Rather than the usual fanfare that accompanies the debut of most new sites, Yahoo plans to market Mixd on a handful of college campuses across the nation. The strategy focuses on Yahoo's target audience, so-called Generation Yers who are the biggest users of their mobile phones' data services.
"It's really an experiment," Scott Gatz, senior director of Yahoo's Advanced Products Group, said of Mixd, which hit the Web Wednesday. "We're putting it out to consumers to see how they use the product."
The service is centered on making it easy for groups of friends to use text messaging as a way to organize a party, meet in a restaurant, attend a football game or arrange any other social activity. Yahoo expects users to form a lot of ad hoc groups around particular events, and use the service's "reply-to-all" feature as way to communicate collectively. Individuals can also have private conversations, and people have the option whether to join a group. The creator also has the option of kicking people out.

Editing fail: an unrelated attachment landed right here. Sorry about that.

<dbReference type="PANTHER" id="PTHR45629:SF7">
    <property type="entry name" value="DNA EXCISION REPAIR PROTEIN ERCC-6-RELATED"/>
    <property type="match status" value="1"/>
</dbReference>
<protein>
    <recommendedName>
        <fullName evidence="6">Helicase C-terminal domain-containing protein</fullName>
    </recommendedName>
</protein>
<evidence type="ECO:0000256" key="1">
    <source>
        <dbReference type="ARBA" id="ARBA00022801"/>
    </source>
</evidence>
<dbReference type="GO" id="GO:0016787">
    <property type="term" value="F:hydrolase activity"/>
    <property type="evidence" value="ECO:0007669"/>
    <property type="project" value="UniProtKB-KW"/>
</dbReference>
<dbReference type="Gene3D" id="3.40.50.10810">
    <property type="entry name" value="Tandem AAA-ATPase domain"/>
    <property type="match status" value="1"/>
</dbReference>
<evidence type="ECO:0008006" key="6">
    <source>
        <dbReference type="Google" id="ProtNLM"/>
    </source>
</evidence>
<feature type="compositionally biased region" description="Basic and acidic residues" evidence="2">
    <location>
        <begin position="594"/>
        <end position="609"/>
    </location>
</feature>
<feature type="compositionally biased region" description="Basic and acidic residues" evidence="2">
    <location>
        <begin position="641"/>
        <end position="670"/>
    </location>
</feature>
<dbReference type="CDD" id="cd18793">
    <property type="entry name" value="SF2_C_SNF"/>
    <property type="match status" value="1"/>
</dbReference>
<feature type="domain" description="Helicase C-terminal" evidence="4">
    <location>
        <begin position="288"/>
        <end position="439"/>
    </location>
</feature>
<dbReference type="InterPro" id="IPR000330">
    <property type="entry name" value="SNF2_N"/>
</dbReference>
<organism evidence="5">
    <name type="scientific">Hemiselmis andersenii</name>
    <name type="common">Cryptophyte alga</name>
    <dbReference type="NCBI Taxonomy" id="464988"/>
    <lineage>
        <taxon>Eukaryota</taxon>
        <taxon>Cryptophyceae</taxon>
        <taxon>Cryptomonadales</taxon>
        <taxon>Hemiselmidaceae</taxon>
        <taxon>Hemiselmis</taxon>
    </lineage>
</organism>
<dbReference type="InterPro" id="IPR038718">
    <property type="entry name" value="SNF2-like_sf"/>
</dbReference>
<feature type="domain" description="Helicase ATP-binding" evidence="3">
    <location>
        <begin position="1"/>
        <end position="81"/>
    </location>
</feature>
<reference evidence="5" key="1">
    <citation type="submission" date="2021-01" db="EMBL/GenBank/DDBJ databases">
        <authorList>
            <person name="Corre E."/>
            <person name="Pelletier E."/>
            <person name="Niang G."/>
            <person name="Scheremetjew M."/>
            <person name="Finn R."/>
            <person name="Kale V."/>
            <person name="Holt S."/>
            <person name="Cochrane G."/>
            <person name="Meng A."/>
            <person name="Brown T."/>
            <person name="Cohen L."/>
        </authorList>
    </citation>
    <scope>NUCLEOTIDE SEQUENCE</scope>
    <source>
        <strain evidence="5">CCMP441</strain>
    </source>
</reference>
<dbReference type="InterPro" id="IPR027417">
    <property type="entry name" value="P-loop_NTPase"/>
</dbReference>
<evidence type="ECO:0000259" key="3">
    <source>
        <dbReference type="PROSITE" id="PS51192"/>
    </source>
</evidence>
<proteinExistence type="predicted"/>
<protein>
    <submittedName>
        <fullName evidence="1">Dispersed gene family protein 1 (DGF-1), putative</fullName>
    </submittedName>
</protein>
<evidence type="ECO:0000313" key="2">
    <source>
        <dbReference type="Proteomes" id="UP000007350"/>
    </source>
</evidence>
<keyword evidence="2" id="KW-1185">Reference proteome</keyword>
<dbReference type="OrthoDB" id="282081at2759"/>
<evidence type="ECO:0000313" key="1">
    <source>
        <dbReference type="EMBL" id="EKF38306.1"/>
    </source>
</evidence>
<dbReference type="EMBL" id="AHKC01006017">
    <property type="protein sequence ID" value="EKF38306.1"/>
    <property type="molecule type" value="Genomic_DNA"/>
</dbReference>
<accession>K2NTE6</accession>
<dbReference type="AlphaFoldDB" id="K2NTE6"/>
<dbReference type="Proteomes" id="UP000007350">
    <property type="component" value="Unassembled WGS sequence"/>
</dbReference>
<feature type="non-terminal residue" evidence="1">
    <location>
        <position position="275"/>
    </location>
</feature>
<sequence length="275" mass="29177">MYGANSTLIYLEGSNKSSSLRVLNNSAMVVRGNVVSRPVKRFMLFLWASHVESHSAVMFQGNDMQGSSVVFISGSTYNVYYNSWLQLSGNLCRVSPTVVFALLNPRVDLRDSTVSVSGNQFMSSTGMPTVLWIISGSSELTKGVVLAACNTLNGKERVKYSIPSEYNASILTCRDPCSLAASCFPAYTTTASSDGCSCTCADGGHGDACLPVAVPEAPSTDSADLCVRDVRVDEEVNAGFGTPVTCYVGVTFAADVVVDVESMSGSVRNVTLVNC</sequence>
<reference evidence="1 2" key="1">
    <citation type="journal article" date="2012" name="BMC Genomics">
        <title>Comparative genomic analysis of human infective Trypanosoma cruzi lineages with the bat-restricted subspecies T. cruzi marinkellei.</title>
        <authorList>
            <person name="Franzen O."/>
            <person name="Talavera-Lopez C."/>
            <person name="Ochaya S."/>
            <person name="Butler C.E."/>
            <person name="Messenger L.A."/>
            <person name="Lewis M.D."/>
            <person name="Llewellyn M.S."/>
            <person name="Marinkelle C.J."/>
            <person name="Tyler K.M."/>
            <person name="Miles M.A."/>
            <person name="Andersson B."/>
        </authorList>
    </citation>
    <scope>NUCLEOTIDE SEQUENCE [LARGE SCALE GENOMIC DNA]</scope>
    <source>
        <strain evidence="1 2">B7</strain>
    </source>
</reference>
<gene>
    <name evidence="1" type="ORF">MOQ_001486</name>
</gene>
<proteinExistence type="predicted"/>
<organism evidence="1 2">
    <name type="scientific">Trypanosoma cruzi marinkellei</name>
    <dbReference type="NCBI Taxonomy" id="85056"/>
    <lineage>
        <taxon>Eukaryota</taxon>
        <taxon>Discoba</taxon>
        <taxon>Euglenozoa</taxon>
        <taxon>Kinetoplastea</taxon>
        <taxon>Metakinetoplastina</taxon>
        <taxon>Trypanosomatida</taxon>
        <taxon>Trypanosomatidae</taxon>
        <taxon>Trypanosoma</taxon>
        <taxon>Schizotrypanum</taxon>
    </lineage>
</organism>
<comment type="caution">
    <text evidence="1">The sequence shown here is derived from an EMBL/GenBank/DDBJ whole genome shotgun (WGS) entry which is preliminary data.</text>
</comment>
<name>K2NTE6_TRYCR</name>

Each group will automatically get a Web site where all the pictures, videos and messages sent through the phones will be posted for viewing later. "In case you want to go back and remember the event," Gatz said.
Yahoo doesn't have a business model for the site yet. "It's really about testing, and gathering user feedback," Gatz said.
The site falls within the Internet trend of extending social networks from the PC to the mobile phone, which has become the communication-tool-of-choice for adults 18 to 26, a coveted demographic for advertisers. The so-called Generation Yers are the biggest users of data services and have been the most successful in integrating the phone into their lifestyles, according to Forrester Research.
MySpace, owned by News Corp. and among the Web's most popular social networks, is developing mobile services for its users. In addition, the site has a partnership with youth-oriented wireless carrier Helio, which offers social-networking services based on global positioning systems in high-end mobile phones. InterCasting Corp.'s Rabble is another example of a GPS-based service, and Microsoft is testing mobile software, called SLAM, that would provide personal locator services, as well as messaging and photo sharing.